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Friday, Nov. 12, 2010
Steps vowed on region trade goals
Finance chiefs also agree to ban new barriers through 2013, resist pressure for protectionism
By MASAMI ITO
YOKOHAMA — Foreign and trade ministers from the Asia-Pacific region affirmed Thursday the importance of taking concrete steps toward achieving a regionwide free-trade zone.
Ministers of the 21 economies in the Asia-Pacific Economic Cooperation forum concluded a two-day meeting in Yokohama with a joint statement stressing the increasing importance of the region as a growth center in the global economy as well as agreeing on the need to reinforce regional economic integration.
"I believe we were able to build a good foundation for the future of APEC," Foreign Minister Seiji Maehara said during a news conference after the meeting. "Through our discussions, I became convinced that APEC has and will continue to play an important role globally and that it will pave the way for the future of the Asia-Pacific region as well as the world."
The ministers issued a separate statement expressing their commitment to concluding the World Trade Organization's Doha Round and to resist protectionism.
"Open markets are vital for growth and job creation, enabling strong and sustainable growth in the region," the statement says. "While the world economy is on its way to recovery, however, there still remains a possibility of increasing protectionist pressures in the future."
Concern over protectionism is running high among APEC economies, as China, which currently controls 97 percent of the global supply of rare earth materials, allegedly halted their export to Japan amid the diplomatic tension over the disputed Senkaku Islands.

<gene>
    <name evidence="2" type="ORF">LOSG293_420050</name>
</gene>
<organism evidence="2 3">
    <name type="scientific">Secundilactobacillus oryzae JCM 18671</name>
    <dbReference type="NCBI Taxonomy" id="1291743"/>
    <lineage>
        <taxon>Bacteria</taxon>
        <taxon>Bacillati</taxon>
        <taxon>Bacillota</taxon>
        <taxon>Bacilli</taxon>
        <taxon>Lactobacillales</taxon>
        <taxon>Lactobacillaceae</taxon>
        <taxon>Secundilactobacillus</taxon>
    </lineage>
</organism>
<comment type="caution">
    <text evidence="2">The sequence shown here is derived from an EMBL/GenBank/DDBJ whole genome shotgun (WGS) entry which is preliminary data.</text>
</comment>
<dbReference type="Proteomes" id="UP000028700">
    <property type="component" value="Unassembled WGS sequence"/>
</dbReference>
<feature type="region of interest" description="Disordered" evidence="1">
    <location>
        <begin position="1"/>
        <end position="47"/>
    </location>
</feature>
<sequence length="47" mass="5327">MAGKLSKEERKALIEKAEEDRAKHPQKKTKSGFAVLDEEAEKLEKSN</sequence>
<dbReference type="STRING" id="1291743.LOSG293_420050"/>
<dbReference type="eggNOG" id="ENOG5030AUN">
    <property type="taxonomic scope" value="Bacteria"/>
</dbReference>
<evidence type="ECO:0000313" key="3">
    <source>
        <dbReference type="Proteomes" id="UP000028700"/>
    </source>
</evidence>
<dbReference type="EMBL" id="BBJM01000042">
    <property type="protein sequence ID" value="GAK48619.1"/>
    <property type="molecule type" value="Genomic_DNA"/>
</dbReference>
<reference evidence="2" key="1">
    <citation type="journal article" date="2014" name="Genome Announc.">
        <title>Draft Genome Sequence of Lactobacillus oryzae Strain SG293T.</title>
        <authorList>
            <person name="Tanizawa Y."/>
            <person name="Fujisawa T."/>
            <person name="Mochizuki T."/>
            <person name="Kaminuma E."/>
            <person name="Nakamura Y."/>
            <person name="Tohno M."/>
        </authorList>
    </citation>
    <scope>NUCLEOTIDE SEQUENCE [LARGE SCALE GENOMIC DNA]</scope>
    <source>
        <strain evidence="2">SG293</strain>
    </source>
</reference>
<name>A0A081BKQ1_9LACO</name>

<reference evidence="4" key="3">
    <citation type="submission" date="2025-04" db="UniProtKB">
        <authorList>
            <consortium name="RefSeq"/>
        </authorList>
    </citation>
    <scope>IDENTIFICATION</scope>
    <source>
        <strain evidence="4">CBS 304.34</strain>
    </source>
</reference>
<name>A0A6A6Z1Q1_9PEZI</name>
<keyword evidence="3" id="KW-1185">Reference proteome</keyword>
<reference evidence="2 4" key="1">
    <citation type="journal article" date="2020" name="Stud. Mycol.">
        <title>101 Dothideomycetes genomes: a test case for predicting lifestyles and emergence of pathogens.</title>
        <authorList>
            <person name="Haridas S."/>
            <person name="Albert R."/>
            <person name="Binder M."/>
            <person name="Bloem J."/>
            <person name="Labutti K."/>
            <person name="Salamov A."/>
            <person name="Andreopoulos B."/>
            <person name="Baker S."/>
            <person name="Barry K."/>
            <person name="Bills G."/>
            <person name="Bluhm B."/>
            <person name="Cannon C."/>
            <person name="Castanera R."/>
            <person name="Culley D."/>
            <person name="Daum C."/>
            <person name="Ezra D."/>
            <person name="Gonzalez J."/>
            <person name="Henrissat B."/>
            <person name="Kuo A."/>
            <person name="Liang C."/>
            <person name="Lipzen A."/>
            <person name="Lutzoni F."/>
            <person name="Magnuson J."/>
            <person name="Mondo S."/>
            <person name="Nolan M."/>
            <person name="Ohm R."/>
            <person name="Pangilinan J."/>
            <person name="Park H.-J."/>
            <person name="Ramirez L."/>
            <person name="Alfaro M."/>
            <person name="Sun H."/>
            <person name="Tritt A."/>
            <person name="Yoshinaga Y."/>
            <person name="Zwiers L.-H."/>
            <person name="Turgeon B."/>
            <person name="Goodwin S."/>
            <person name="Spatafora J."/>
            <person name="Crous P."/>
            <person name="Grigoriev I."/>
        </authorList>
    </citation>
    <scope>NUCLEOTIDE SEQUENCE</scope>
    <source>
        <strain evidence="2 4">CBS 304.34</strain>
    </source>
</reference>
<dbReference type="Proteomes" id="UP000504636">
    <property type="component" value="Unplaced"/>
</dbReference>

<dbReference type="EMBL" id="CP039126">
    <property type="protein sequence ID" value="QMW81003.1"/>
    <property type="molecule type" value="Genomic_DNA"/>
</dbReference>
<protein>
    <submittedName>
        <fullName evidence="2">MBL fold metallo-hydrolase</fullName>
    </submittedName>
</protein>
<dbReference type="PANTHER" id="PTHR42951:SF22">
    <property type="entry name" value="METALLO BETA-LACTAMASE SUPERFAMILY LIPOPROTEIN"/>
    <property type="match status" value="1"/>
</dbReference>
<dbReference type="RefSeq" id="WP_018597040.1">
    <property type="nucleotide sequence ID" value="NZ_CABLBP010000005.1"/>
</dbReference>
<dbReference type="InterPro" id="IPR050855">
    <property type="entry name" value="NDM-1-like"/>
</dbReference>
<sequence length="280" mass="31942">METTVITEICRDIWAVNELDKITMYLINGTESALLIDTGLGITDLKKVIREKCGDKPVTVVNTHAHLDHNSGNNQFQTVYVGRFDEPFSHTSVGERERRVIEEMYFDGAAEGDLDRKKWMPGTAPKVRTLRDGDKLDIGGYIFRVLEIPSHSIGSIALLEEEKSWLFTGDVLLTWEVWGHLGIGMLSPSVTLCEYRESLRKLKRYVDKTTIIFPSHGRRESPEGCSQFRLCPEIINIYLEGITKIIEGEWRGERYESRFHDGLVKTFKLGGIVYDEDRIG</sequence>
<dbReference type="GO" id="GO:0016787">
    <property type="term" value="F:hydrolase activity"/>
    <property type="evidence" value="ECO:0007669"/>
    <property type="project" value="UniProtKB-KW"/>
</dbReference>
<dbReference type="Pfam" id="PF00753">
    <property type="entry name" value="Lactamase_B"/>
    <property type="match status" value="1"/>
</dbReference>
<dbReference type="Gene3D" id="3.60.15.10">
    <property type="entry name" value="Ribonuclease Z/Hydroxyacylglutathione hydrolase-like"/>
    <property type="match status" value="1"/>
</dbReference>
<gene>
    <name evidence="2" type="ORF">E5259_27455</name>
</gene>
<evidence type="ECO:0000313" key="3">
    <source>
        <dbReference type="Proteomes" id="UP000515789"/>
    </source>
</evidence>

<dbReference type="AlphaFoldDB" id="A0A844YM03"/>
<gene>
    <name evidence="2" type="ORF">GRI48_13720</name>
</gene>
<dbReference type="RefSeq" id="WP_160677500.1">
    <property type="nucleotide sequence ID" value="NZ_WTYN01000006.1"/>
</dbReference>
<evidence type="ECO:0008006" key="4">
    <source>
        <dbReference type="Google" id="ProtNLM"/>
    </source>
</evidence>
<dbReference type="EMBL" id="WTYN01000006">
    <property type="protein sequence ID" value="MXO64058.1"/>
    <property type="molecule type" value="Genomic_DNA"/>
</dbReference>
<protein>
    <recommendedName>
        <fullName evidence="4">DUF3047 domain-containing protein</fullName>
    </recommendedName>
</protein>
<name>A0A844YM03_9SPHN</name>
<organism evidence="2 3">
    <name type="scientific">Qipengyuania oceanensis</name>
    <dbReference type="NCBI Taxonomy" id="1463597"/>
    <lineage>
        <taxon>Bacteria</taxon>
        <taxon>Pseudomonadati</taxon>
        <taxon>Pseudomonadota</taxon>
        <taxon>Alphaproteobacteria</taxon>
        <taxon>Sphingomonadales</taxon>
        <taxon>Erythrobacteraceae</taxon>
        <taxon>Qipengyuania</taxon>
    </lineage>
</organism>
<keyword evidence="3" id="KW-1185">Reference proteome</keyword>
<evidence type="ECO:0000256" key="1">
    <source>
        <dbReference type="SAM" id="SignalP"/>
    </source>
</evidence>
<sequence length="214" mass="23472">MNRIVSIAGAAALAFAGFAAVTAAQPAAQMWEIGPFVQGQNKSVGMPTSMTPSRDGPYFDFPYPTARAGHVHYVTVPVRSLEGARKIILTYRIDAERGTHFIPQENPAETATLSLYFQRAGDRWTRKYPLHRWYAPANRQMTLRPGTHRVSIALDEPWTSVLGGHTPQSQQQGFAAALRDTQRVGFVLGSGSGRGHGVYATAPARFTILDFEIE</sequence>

Without naming names, the statement calls for an extension of a ban on new trade barriers among APEC members until 2013. The statement was approved unanimously, including by China, according to a Foreign Ministry official.
"We confirmed that we strongly oppose the flow of protectionism, including export restrictions," said trade minister Akihiro Ohata.
On the stalled WTO talks, the ministers called 2011 a "critically important window of opportunity" and expressed their intention to aim to conclude the talks by the end of next year.
During the two-day talks, the officials discussed possible pathways to establish the U.S.-proposed Free Trade Area of the Asia-Pacific (FTAAP), including existing frameworks such as ASEAN Plus Three, ASEAN Plus Six and the Trans-Pacific Partnership Agreement.
The discussion was expected to continue at the APEC summit Saturday and Sunday.
Japan recently expressed its intention to begin consultations to study the TPP, the negotiations for which have already started among nine countries, including the U.S. But strong opposition remains among some ruling-coalition lawmakers over the effect it would have on the domestic farm sector, and it is still unclear whether Tokyo will be able to join the framework.
U.S. Deputy Secretary of State James Steinberg, who attended the meeting, welcomed Japan's interest.
Agreements like the TPP are "critical to the long-term mission of APEC," Steinberg said. "We see the TPP initiative as a critical component of building this strong growth strategy for the future and welcome this expression of interest."